As a writer starting out, I was often hesitant of the idea of joining a writer’s group. After all, my stories were my babies and the idea of sharing them with a peer group tended to leave me with these feelings of dread. But what are writer’s groups really about? As the name implies, a writer’s group is a group of likeminded writers who gather together perhaps once a week to once a month in order to share and critique each other’s work. Writer’s groups are an essential tool in the development and refinement of a person’s writing skills.
Writer’s groups contain four essential benefits that you normally wouldn’t have on your own.
1) Constructive feedback for your writing.
2) The chance to offer your own feedback on another person’s work.
3) Great ‘group thinking’ sessions if you’re stuck for writing ideas.
The participants in writer’s groups are keenly interested in improving their writing skills and offering their wisdom to others, and they’re often made up of people who write (and read) across a broad range of genres. The Blue Mountains is no stranger to writer’s groups. Whether it’s the landscape or the community, writers from all areas are attracted to our little piece of paradise, and we at the library have jumped on board in contributing toward the development of four different writer’s groups so far. Each group contains its own specialty or dynamic ranging from critique to children’s writing and poetry. Katoomba Library serves as home for many of these group sessions, so if you’re interested finding out more or putting your name down on a group list (they’re filling up fast), then why not pop in and have a chat to one of our lovely staff.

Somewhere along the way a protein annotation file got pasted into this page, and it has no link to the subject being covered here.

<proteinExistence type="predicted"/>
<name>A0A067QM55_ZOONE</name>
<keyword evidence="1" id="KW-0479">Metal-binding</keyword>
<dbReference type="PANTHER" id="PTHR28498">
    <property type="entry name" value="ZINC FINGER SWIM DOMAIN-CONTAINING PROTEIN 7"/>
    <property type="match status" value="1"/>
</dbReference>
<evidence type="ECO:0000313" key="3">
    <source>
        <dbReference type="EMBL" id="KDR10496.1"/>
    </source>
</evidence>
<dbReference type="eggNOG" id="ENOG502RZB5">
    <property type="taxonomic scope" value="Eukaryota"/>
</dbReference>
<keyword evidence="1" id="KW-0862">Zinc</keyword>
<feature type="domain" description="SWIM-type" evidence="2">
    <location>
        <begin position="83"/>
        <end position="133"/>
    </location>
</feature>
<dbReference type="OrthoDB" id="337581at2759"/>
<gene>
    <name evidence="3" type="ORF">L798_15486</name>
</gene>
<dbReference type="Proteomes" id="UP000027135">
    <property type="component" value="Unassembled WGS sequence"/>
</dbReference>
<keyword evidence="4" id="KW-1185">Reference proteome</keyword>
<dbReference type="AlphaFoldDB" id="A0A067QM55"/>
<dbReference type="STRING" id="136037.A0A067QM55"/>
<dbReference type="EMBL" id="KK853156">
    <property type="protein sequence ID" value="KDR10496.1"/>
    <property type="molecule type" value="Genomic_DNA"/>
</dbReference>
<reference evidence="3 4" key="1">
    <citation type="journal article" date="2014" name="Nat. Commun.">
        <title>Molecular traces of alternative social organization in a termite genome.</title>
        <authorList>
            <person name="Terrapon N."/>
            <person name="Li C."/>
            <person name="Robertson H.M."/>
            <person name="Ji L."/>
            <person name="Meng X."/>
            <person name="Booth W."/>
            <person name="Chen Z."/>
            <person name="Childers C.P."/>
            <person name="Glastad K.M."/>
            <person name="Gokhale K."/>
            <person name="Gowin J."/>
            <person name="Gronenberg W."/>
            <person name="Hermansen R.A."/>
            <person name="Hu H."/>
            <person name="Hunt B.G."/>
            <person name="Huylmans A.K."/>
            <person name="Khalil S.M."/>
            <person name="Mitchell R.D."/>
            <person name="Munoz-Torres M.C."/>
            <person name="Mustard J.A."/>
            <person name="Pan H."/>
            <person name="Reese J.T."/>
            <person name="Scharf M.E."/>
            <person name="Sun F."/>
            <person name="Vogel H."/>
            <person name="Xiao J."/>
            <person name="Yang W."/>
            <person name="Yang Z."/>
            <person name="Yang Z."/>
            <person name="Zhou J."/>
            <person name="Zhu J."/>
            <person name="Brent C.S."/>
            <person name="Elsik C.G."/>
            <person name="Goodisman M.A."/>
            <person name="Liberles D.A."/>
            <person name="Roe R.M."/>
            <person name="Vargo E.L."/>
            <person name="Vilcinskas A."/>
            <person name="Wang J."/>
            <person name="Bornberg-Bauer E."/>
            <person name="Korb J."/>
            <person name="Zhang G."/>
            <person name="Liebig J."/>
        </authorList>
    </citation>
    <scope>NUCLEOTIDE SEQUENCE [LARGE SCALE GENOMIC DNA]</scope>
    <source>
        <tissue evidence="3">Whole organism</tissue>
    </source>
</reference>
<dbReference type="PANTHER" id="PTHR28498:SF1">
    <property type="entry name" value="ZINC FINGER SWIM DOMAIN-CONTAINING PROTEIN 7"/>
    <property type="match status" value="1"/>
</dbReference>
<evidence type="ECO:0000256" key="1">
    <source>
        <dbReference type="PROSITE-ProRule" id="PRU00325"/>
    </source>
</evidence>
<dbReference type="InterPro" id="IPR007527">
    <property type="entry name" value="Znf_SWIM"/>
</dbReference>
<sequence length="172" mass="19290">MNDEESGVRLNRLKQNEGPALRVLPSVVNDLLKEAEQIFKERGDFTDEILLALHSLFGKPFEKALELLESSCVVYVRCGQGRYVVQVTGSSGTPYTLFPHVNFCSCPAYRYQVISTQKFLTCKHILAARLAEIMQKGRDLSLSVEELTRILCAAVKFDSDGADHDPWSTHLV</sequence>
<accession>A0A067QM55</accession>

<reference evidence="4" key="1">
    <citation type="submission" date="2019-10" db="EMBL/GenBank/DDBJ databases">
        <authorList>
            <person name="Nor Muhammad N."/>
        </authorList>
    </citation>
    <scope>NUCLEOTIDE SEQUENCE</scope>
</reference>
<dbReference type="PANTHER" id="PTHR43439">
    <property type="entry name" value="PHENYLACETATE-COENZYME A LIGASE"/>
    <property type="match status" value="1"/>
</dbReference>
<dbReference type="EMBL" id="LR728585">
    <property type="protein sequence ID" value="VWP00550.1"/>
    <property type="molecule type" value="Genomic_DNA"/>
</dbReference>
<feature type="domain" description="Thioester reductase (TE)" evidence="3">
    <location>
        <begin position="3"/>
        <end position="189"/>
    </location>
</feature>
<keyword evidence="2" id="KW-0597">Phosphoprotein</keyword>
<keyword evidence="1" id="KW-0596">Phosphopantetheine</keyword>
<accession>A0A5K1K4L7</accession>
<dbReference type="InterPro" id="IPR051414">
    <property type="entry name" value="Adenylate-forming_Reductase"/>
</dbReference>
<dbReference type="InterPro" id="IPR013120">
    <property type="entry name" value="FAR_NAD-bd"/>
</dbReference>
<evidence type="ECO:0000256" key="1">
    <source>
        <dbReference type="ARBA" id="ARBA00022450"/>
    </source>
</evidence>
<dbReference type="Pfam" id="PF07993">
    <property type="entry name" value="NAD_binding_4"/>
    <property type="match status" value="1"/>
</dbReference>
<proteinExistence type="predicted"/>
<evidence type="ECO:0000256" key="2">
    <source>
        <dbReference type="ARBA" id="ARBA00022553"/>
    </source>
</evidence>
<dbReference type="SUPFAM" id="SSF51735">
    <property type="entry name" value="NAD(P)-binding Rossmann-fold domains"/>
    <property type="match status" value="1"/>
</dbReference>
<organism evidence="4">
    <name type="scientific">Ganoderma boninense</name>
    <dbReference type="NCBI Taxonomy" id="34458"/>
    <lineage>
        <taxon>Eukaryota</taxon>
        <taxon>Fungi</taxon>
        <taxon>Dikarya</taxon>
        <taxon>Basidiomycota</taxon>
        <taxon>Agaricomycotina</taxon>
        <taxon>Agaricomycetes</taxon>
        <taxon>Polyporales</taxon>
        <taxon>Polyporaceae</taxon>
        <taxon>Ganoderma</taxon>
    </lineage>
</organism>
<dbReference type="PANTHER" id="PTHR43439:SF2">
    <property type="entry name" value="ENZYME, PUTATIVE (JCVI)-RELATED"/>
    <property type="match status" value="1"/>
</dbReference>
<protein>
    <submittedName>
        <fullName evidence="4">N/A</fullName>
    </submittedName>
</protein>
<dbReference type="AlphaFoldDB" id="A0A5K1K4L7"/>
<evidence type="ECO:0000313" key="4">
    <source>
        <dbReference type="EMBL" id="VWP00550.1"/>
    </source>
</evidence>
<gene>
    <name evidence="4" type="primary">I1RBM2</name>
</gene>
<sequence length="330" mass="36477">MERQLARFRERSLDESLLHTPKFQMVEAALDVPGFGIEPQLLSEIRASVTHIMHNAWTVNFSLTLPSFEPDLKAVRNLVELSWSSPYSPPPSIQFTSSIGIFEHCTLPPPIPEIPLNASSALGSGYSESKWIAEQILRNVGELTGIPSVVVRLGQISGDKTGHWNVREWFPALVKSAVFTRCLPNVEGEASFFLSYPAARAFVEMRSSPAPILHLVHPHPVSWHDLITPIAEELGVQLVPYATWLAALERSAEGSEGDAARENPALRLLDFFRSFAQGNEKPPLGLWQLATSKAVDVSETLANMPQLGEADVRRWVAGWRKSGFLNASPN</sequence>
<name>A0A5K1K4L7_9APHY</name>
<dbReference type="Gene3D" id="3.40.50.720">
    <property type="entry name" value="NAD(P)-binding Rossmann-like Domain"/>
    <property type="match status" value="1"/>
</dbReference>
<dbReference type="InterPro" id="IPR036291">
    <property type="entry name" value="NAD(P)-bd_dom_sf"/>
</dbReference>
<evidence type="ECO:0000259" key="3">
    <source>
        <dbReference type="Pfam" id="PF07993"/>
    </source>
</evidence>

Question for the readers: What experiences have you had with Writer’s Groups? Feel free to share your experiences below.
I’m part of a small group which meets fortnightly in Wentworth Falls. In addition to the benefits in the article, I find one of the main attractions to be the deadline (!) – which means that I produce a finished piece of work each week. We’ve also found that we’re starting to read our own work more critically – imagining the review of our peers even before we share our work. On the occasion that we’ve each written a story from the same prompt we’re happily surprised by the diversity of the results. If you’re lucky enough to be part of a group where everyone is prepared to give and receive feedback, then the writing group is a great addition to a writer’s life.
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Thanks for your input, Diane. We held our first prompt based group session here in Katoomba and I must agree, same topic and so many different approaches. Your group sounds fantastic! 🙂